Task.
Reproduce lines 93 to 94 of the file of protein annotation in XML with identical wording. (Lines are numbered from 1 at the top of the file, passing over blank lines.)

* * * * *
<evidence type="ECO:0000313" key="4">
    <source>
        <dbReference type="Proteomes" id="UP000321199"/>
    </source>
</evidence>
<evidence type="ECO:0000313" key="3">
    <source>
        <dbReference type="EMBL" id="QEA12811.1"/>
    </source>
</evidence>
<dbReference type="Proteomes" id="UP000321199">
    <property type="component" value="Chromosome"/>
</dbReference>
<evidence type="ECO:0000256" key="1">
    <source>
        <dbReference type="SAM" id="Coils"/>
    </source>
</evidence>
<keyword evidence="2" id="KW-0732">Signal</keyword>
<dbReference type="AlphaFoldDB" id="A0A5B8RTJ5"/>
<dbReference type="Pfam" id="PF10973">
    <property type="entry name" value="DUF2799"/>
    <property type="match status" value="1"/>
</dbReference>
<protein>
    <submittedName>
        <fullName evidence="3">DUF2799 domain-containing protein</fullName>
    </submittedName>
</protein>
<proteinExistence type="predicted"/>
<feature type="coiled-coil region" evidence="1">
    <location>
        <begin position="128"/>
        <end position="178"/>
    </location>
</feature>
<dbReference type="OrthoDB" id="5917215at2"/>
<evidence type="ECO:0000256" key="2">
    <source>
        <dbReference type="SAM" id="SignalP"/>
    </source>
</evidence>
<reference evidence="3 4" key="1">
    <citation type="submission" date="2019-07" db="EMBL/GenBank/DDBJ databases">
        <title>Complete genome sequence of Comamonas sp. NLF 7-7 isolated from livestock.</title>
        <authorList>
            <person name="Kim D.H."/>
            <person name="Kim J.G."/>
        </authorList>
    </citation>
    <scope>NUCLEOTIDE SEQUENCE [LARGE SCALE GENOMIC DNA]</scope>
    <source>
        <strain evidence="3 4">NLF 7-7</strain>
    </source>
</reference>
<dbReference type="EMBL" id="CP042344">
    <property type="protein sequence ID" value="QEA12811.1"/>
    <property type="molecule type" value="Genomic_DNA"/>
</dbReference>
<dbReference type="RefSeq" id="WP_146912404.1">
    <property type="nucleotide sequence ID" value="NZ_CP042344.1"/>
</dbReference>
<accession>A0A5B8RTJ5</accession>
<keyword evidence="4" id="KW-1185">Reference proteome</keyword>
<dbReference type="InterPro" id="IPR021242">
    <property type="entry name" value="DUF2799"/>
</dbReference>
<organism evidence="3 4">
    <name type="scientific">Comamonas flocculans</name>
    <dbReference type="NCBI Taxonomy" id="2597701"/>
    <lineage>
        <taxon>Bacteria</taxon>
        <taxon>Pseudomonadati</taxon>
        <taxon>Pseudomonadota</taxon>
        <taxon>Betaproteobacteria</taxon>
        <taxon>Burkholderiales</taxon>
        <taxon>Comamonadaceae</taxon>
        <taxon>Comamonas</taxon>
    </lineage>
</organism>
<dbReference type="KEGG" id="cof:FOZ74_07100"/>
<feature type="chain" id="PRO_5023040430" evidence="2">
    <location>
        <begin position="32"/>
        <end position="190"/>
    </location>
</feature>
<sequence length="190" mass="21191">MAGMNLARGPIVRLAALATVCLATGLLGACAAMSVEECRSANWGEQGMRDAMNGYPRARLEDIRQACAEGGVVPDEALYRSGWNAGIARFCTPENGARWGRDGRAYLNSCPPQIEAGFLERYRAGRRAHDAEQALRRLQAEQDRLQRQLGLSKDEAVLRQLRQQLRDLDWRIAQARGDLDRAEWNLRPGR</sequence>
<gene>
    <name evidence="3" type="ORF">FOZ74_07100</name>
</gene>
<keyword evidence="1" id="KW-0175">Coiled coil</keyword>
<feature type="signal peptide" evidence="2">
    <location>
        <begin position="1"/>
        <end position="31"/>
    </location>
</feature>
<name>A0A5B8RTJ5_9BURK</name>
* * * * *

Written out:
<feature type="signal peptide" evidence="2">
    <location>